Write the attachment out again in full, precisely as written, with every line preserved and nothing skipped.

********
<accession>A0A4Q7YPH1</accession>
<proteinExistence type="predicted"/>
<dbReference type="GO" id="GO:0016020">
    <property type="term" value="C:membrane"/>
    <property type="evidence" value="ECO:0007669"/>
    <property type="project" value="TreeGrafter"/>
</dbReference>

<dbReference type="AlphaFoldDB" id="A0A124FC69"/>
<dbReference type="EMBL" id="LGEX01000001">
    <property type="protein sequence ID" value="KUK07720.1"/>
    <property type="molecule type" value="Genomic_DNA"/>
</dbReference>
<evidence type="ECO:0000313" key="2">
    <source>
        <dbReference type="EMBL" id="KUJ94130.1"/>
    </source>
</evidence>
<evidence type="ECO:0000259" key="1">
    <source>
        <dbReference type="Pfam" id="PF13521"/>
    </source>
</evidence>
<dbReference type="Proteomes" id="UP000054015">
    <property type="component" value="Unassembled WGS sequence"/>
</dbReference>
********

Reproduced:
<accession>A0A4Q7YPH1</accession>
<proteinExistence type="predicted"/>
<dbReference type="GO" id="GO:0016020">
    <property type="term" value="C:membrane"/>
    <property type="evidence" value="ECO:0007669"/>
    <property type="project" value="TreeGrafter"/>
</dbReference>

<dbReference type="AlphaFoldDB" id="A0A124FC69"/>
<dbReference type="EMBL" id="LGEX01000001">
    <property type="protein sequence ID" value="KUK07720.1"/>
    <property type="molecule type" value="Genomic_DNA"/>
</dbReference>
<evidence type="ECO:0000313" key="2">
    <source>
        <dbReference type="EMBL" id="KUJ94130.1"/>
    </source>
</evidence>
<evidence type="ECO:0000259" key="1">
    <source>
        <dbReference type="Pfam" id="PF13521"/>
    </source>
</evidence>
<dbReference type="Proteomes" id="UP000054015">
    <property type="component" value="Unassembled WGS sequence"/>
</dbReference>